Most people's first glimpse of Anaïs Tangie is a blur; she's running around the SoCo Farmers' Market at the OC Mart Mix on Saturday mornings, repositioning food trucks, setting up a children's area, arbitrating minor disputes between vendors, and somehow finding the time to take newcomers on a tour of the market.
So, too, is she a blur in the kitchen at her culinary collective, Picnics Kitchen in Costa Mesa, darting from a grill pan just about to burst into flames to a simmering pot of beans threatening to propel its lid into the air, then running to the back to get service plates. She even multitasks during preparation for her Sunday-evening Farmers' Market Feasts, drawing patrons into the large teaching kitchen and inviting them to peel back the lids (carefully, please!).
To see Tangie work, you'd think she had been working for a decade in food service, and in a way she has, but not in the normal manner. Given the dreaded business-plan assignment in an entrepreneurship class at Orange Coast College, the émigrée from Montreal refused to phone in the essay; she wrote up a proposal for a catering company called Special Eats OC, which focused on meal delivery for people such as cancer patients who have special dietary needs, and then launched the company in partnership with a friend.
It hasn't always gone smoothly or lucratively—to pay the bills, Tangie is also an accomplished nanny, who bonds more or less instantly with children—but that entrepreneurial spark refuses to be extinguished.
She got involved with the SoCo Farmers' Market after reading about it on Facebook, going up to the information booth and offering to help with social media and marketing. She became so engrossed in the market that in practically no time at all, she was promoted to manager. Today, the SoCo Farmers' Market is the county's most serious challenger to the huge Irvine market, thanks mostly to its location and Tangie's curation of the vendors.
She still wanted to cook, though, so she found partners and took over the space that was Picnics Kitchen on 17th Street in Costa Mesa. The former gourmet shop now sells farmers' market produce, contains a juice and elixir bar, and features Tangie's cooking of the market's offerings three times a week—Sunday (the “Farmers' Market Feast”), Monday and Wednesday evenings.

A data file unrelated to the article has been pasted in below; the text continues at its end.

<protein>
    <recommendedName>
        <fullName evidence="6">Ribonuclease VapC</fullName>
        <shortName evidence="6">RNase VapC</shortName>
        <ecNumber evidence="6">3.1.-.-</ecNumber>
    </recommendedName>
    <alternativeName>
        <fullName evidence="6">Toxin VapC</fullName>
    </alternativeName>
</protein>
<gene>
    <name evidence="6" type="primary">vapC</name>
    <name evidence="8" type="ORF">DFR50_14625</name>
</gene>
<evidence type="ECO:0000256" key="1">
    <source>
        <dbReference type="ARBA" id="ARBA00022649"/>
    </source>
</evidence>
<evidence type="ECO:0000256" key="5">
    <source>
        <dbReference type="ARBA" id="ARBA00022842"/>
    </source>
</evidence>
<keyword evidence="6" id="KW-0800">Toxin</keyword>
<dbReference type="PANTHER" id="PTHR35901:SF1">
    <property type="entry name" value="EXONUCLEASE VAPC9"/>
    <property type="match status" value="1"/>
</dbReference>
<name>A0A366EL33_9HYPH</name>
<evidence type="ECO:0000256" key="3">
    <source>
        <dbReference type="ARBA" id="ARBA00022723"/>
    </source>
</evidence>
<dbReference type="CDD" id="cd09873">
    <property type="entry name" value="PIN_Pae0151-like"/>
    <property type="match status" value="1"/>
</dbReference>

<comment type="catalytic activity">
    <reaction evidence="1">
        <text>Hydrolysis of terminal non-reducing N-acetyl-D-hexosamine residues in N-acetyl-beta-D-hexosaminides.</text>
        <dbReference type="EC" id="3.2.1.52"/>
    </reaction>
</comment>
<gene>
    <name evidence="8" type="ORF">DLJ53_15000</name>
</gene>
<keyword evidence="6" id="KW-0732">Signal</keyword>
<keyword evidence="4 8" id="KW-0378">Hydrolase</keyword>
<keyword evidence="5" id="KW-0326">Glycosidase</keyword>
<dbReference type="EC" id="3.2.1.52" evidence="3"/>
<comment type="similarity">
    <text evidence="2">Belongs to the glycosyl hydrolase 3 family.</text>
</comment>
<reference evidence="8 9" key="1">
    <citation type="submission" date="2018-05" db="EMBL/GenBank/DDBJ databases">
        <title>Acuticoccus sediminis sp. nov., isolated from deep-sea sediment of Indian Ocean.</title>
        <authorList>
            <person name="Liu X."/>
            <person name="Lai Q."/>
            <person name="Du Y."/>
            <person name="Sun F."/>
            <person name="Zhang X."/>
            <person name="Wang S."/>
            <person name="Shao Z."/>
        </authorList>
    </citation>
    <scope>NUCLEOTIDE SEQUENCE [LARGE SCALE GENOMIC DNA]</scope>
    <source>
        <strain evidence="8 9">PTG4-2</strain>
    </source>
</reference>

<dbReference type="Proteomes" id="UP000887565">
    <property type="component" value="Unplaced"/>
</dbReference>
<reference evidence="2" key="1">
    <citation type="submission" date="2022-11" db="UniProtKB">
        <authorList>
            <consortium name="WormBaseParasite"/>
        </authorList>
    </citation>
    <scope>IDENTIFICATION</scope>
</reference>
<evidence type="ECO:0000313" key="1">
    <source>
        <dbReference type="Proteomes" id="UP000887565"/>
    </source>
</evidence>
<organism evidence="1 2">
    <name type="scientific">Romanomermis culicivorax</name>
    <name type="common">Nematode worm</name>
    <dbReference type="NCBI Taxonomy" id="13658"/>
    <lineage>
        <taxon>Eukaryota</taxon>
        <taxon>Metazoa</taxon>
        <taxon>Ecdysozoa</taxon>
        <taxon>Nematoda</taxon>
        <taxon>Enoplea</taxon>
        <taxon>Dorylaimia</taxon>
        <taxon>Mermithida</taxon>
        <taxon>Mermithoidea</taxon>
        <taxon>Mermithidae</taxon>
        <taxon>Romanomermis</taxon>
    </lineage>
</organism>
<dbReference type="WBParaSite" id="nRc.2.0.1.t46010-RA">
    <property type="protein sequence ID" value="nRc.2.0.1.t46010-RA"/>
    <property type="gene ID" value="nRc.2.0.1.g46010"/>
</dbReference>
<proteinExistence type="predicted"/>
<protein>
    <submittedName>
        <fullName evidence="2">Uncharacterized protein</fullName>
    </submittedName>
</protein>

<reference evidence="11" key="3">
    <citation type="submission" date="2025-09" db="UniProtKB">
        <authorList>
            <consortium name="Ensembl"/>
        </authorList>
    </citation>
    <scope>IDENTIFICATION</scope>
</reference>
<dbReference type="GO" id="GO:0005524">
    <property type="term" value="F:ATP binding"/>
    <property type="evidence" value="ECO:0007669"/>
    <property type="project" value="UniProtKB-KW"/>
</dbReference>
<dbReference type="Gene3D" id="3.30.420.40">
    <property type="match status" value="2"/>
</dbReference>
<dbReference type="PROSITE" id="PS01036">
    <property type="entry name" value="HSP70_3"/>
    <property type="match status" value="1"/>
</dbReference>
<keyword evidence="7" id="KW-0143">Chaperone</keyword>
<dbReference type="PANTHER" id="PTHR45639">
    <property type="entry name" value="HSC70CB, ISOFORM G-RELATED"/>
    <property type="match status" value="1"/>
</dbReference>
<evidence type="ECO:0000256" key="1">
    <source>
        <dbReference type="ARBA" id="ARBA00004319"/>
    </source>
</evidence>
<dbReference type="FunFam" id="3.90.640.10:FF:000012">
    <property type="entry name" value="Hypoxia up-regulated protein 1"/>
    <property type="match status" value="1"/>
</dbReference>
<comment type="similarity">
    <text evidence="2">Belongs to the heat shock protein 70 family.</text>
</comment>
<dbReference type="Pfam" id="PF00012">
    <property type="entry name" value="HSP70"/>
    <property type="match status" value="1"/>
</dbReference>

“My mission is to nourish people with food; they get so overwhelmed,” says Tangie. What's next? She is focused on expanding the collective to include classes and demonstrations. “I'm dreaming of a night market, though,” she says wistfully, pointing out that Orange County only has two evening markets, both on Thursdays.
* * *
• Tangie is no vegan. “MEAT!” she squeals. And she can be found indulging at The Pine for Korean barbecue. “I love the different textures, the flavors, the varieties you wouldn't be able to find elsewhere.” Pig ears? Intestines? Trotters? Bring it on, and cook it right in front of her. 8902 Garden Grove Blvd., Garden Grove, (714) 638-5757.
• Tangie calls OC Mart Mix “the perfect complement to the SoCo Farmers' Market.” It has a cheese shop, a high-end coffee shop, a spice store, restaurants and independent small shops, creating a space that was sorely lacking in Orange County. 3313 Hyland Ave., Costa Mesa; ocmartmix.com.
• Slapfish may be a new player on the mobile food scene, but Tangie has been a fan for a long time. “That was one of the trucks that came to the SoCo Farmers' Market,” she recalls, “and it's just brilliant. I love that [Andrew Gruel and Jethro Naude] were able to open a restaurant.” twitter.com/SLAPFISHseafood.
• “TJ Maxx and Marshalls are totally underrated for kitchenware,” says Tangie. “I bought my favorite knife, a $15.99 Calphalon, and a set of Le Creuset pots [at TJ Maxx].” The knife did heavy-duty cooking until it snapped when faced with a coconut, and Tangie has been haunting the stores ever since looking for a replacement. 3900 S. Harbor Blvd., Santa Ana, (714) 641-1362; tjmaxx.com.
• She may be a Costa Mesa girl, but Tangie ends up in Santa Ana's Artists Village for Lola Gaspar's ravioli with quail egg and the tequila- and mezcal-laced craft cocktails. “Everyone needs a place to drink,” she says. 211 W. Second St., Sana Ana, (714) 972-1172; lolagaspar.com.
• “I went to Detroit Bar for the first time to see Delta Spirit play,” says Tangie, a fan of the indie rock band's unusual instrumentation, “and I go back whenever someone I think is interesting is playing.” 843 W. 19th St., Costa Mesa, (949) 642-0600; detroitbar.com.